Allergies to birch, latex and melons may predispose some people to banana anaphylaxis, research suggests.
Bananas aren’t common allergens, but the bendy fruit can occasionally trigger anaphylaxis.
Three severe pollen-food allergic reactions to banana have been described in a poster presentation at the Australasian Society of Clinical Immunology and Allergy (ASCIA) conference in Sydney this month.
Researchers said the patients presented to Royal Prince Alfred Hospital in Sydney with severe reactions to uncooked banana, with symptoms including oral and throat pruritis, nausea, wheeze, stridor, hives, dysphagia and presyncope.
All three were middle aged men with histories of oral allergy syndrome. Two were born overseas and two had previous sensitivity to birch pollen.
The researchers, led by Dr Carolyn Wijaya from RPA and the University of Sydney, said banana allergy was associated with tree pollen allergy – often birch – as well as latex allergy and ragweed-melon-banana syndrome, in which patients with an allergy to ragweed are also allergic to members of the gourd family (such as melon, watermelon, zucchini and cucumber) and banana.
Around 2-10% of people with pollen-food allergy syndrome had systemic reactions to triggers such as peanuts, tree nuts, peaches and mustard, but bananas did not commonly cause systemic reactions.
Avoiding the food trigger was common for patients with pollen-food allergy syndrome, and antihistamines could help reduce symptoms, they said.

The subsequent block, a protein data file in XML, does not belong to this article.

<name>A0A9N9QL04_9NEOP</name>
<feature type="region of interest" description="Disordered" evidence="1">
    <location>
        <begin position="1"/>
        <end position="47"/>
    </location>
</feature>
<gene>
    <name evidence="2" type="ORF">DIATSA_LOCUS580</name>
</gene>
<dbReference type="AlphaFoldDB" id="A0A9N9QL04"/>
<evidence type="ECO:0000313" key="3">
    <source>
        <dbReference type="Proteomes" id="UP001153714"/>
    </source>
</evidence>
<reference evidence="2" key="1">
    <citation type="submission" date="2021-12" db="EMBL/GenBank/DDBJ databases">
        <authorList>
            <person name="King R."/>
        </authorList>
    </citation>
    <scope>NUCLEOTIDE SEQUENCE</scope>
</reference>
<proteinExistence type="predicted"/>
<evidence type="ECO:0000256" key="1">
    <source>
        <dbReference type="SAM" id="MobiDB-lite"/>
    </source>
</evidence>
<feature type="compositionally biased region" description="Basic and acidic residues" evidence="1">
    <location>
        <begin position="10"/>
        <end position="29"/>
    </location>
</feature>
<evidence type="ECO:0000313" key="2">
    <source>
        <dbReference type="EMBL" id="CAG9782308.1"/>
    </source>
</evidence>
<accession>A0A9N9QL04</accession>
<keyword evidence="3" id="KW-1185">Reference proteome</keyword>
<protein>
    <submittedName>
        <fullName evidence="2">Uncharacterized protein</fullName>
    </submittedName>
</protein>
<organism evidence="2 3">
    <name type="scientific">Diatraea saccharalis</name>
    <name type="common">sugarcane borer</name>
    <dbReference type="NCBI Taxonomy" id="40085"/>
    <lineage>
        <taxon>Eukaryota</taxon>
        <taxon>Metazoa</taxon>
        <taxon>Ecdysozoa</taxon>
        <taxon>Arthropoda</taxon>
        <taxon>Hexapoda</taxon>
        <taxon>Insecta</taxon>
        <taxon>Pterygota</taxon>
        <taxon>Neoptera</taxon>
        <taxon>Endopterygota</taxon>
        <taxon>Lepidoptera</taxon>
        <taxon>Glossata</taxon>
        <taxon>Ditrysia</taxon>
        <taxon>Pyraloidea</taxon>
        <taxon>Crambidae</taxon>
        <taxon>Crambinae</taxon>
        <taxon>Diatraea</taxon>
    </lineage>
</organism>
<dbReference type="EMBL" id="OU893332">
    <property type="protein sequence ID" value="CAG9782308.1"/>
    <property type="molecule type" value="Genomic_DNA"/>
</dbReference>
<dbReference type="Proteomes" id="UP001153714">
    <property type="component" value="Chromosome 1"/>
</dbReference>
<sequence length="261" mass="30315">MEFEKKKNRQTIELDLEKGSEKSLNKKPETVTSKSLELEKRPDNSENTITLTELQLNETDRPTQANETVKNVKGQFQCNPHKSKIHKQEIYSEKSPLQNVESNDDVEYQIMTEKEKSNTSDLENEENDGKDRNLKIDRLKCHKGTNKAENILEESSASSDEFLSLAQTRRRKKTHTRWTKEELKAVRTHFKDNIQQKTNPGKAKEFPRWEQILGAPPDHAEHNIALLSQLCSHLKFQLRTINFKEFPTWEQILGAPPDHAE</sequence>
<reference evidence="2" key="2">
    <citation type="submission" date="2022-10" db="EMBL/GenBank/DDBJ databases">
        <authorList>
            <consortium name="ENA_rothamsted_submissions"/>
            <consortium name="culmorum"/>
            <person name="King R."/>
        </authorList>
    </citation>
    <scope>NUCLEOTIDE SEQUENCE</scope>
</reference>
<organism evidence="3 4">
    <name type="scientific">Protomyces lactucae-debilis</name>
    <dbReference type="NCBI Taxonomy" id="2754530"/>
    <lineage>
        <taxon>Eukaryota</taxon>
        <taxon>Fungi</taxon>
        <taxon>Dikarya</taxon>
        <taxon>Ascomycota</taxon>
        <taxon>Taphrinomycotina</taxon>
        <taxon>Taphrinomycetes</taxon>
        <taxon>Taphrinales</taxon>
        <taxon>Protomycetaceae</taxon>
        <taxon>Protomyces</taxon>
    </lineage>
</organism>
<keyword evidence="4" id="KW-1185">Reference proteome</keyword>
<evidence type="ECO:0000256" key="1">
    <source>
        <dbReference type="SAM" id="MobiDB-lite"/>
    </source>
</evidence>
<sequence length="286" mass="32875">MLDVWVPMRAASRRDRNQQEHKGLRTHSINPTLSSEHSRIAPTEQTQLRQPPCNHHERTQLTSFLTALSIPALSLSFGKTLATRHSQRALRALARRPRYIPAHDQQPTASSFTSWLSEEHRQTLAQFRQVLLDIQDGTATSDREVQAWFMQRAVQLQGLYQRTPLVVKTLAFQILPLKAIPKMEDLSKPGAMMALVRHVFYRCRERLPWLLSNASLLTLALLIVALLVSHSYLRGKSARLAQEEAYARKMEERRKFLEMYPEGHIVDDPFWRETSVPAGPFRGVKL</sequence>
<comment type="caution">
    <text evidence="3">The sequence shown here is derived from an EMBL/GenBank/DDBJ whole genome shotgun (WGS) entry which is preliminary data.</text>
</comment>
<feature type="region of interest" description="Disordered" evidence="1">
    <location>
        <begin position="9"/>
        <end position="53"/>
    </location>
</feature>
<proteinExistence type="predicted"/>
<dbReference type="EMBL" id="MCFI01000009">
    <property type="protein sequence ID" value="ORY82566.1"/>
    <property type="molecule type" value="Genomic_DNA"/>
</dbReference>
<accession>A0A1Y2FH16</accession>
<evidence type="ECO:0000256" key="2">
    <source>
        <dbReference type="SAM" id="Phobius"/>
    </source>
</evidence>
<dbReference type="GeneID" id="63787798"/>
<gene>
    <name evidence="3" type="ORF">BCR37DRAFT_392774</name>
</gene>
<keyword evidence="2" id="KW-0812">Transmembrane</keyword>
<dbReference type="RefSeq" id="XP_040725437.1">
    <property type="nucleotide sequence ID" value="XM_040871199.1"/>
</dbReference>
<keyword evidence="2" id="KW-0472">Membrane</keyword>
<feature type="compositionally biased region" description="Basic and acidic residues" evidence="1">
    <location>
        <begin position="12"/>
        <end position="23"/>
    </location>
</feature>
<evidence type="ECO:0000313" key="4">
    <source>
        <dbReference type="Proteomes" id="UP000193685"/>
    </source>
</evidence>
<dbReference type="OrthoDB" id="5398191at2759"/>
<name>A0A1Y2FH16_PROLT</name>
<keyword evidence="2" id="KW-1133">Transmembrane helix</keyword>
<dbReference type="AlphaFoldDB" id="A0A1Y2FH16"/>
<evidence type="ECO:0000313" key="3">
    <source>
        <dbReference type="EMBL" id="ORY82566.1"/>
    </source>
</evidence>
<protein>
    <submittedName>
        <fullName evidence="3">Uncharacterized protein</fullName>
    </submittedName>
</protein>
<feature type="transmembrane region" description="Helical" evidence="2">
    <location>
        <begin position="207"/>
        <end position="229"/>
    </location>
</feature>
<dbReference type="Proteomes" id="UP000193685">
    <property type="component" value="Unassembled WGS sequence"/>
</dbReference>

“[But] not all anaphylaxis presentations should mandate complete avoidance of the food trigger; a thorough review should include differentials such as pollinosis and pollen-food allergy syndrome with appropriate investigations,” the researchers said.
Profilins in foods were sensitive to heat and digestion, so patients could often eat the allergen if it was cooked.
“Our patients who presented with severe allergy symptoms to raw banana have had their diets liberalised and are now able to ingest thoroughly cooked banana in various forms.”
Two-thirds of the patients in the study were prescribed an EpiPen, which the researchers said could be prescribed to patients with “previous systemic reactions, significant throat systems or reactions to cooked foods”.
Oral food challenges with cross-reactive foods and the cooked form of the “culprit food” could be considered for those with a systemic reaction, they said.
But while some patient may improve following allergen immunotherapy to pollen, “results were mixed,” they said.
“Prick-to-prick testing with all components of the fruit may also be helpful, as the peel or seed of the fruit may be a source of allergen.
“Component-resolved diagnostic testing could also help to determine if patients are sensitised to labile or stable food proteins. However, these tests are not currently readily available in Australia.”